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Pension funds face tough fight to erode huge deficits


Share markets would have to perform far above the norm to allow pension fund managers to make up their deficits



Britain’s traditional pension funds would need fantastically improbable returns from shares to erode their huge deficits over the next ten years, according to a warning yesterday from one of the pension industry’s leading consultants.


Share markets over the past three centuries have delivered an average of 3.1 percentage points a year in excess of cash returns, yet pension funds would on average need excess returns of 9 percentage points to clear their shortfalls, Willis Towers Watson said.


The warning comes amid concern that the deficits of traditional defined benefit schemes are on the rise again because of ultra-low government bond yields. The aggregate deficits of the 5,400 schemes in Britain worsened from £174.8 billion in June to £199.5 billion in July, according to Pension Protection Fund data.


The Pension Regulator typically expects sponsors of DB schemes to have plans in place to close their deficits within a decade, through a combination of recovery payments and investment returns.


However, Katie Sims, head of multi-asset solutions at Willis, said that UK equity returns had only delivered that target of 9 per cent a year in one in every 20 rolling decades going back to 1704.


Even Wall Street, one of the strongest share markets, has only produced equity returns averaging 6.2 per cent above cash. US shares only achieved the 9 per cent a year target in one in four rolling decades going back to 1946.


“Underfunded DB schemes are effectively counting on a once-a-century equity performance if they are to wipe out deficits this decade,” Ms Sims said. “Simply putting all your eggs in one basket and hoping for unlikely events will not be enough to solve the funding gap.”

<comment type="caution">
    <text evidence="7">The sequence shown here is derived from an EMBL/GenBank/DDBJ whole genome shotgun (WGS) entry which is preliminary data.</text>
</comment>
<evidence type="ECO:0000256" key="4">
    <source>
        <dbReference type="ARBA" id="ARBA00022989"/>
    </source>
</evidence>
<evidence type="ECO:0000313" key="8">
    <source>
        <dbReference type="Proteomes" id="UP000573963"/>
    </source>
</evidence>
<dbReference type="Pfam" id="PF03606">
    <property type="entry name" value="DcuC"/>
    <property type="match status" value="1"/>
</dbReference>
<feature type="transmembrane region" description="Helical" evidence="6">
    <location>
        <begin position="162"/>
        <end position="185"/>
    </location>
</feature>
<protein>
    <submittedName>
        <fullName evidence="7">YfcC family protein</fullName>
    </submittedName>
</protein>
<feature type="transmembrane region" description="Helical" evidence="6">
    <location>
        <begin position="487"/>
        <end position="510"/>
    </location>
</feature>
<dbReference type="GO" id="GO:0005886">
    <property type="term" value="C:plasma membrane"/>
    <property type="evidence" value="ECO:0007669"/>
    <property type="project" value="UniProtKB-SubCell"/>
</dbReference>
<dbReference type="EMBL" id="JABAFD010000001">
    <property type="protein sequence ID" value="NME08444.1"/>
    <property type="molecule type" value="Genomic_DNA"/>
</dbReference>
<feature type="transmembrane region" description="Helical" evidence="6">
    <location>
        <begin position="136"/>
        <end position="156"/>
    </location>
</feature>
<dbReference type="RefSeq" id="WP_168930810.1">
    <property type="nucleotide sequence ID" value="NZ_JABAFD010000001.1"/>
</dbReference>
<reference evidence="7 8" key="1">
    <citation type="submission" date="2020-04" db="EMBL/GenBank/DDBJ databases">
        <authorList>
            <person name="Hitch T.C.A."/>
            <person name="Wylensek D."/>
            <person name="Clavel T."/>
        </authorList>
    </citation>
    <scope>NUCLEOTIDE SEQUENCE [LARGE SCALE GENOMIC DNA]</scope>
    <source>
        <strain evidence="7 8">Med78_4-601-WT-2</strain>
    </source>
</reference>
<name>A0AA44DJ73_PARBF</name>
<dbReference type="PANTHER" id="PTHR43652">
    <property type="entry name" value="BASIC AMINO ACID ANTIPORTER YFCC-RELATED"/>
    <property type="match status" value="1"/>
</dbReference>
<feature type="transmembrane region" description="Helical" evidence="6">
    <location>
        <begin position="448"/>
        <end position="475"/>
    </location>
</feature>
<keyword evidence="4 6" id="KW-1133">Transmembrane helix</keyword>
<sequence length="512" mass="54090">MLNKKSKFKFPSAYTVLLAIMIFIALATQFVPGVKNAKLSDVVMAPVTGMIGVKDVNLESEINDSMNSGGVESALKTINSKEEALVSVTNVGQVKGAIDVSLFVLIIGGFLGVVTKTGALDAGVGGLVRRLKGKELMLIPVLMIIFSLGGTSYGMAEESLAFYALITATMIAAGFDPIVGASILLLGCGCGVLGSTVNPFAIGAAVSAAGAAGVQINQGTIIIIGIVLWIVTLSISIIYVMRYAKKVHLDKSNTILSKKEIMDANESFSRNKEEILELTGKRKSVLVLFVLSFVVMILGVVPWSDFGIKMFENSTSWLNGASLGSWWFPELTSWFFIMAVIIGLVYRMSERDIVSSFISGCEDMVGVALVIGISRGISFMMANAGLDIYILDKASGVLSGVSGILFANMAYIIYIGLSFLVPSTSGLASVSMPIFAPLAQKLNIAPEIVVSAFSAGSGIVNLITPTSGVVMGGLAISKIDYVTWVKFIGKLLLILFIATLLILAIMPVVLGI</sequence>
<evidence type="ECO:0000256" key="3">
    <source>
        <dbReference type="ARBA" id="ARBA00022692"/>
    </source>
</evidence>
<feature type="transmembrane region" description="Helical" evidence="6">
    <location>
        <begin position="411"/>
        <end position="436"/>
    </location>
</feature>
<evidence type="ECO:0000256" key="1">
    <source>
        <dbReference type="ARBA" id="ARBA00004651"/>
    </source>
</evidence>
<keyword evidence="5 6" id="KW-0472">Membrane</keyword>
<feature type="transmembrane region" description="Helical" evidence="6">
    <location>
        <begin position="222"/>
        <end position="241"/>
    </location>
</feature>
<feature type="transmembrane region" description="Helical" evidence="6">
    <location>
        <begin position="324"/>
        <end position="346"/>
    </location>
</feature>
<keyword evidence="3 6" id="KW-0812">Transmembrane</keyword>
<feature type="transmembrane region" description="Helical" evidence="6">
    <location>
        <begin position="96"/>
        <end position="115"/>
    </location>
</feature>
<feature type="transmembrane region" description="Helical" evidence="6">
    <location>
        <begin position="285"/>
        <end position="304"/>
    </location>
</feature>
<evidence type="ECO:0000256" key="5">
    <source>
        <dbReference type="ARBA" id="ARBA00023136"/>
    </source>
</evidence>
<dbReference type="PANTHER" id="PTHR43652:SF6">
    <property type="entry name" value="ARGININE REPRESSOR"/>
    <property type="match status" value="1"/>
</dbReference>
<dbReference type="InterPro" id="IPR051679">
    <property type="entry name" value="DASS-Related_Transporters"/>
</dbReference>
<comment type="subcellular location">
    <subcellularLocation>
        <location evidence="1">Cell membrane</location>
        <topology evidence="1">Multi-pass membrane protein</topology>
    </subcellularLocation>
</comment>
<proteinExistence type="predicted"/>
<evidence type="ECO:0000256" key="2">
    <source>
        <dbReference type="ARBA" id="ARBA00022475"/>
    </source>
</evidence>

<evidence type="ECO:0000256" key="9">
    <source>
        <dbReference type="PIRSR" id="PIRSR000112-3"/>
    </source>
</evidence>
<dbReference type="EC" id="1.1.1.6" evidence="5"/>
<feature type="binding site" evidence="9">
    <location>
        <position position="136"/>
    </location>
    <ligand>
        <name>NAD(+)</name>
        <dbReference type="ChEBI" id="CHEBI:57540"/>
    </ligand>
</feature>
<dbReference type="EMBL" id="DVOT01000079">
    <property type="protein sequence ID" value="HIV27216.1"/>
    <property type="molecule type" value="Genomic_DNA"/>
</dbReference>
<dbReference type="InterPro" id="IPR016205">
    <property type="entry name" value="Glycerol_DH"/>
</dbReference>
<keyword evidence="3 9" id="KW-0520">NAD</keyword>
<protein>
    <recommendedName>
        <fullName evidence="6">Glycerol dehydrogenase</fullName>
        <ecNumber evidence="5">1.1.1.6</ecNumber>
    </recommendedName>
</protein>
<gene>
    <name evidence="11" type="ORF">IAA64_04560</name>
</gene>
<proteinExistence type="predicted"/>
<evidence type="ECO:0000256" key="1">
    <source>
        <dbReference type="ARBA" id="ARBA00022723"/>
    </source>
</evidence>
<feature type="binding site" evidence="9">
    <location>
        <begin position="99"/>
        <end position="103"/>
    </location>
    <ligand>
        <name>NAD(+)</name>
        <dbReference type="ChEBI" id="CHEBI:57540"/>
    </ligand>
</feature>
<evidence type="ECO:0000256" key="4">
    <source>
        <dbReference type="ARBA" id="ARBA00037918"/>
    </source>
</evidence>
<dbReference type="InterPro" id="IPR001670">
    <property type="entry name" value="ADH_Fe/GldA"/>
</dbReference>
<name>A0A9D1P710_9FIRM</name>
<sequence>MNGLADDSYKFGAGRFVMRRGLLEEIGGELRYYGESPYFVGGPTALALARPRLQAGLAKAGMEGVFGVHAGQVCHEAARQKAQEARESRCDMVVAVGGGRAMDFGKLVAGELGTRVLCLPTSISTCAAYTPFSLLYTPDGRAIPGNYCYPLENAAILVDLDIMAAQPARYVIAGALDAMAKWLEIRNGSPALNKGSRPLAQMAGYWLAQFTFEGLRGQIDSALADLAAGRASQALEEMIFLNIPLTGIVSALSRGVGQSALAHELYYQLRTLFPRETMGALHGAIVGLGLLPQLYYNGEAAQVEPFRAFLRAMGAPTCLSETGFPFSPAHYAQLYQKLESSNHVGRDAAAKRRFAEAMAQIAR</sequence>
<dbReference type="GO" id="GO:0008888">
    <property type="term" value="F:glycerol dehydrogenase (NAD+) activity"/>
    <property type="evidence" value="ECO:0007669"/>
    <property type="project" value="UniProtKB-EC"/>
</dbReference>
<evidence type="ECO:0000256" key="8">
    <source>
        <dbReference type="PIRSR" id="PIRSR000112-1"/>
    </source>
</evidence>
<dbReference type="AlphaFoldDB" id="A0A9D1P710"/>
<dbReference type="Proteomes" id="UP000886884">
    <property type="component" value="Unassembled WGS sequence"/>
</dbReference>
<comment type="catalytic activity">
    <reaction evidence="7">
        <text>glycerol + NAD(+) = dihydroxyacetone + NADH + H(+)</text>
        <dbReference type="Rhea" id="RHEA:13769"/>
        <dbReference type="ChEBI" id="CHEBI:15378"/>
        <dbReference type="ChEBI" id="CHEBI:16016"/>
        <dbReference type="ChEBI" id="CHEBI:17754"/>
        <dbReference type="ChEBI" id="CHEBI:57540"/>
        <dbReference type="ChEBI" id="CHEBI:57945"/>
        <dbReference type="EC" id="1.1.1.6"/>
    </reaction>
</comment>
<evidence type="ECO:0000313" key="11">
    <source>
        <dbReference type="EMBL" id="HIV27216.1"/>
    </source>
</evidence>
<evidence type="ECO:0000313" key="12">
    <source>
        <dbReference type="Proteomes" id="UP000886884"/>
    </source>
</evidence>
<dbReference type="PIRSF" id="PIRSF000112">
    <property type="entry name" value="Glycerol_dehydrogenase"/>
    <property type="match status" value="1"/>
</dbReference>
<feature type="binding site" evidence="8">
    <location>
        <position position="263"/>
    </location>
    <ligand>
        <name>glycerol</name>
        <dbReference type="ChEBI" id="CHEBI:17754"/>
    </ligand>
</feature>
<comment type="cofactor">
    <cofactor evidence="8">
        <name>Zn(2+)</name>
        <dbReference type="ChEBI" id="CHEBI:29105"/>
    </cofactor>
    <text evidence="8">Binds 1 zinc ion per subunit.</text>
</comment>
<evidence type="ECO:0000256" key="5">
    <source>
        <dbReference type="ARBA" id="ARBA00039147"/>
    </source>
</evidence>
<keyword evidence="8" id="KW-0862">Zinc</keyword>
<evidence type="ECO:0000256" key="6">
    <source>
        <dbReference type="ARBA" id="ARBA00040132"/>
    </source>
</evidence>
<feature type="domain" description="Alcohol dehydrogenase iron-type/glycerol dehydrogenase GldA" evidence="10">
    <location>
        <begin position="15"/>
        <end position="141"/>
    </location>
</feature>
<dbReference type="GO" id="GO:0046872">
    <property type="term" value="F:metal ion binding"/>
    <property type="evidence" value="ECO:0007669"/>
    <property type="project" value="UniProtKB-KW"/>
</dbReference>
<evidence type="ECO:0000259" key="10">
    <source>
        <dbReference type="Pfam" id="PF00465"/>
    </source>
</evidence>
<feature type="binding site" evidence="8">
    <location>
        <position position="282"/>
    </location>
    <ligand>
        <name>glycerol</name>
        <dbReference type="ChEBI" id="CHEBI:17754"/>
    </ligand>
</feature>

She said current expectations may have been coloured by the strong performance of equities over the past ten years when, thanks to quantitative easing, shares in both the UK and the US have achieved that 9 per cent per annum return.


Historically, decades of strong equity performance have been followed by under-average performance in the following decade.


Millions of people are due pensions from traditional DB schemes, sometimes known as final salary or average salary schemes, most of which are closed to new members. However employers continue to be responsible for ensuring that the schemes are funded to pay all pensions as they fall due.


Willis is advising clients to widen their portfolios of risk assets to include unlisted companies and infrastructure as a way of boosting risk-adjusted returns. It calculates that pension funds might be able to boost average returns by 2 percentage points a year.

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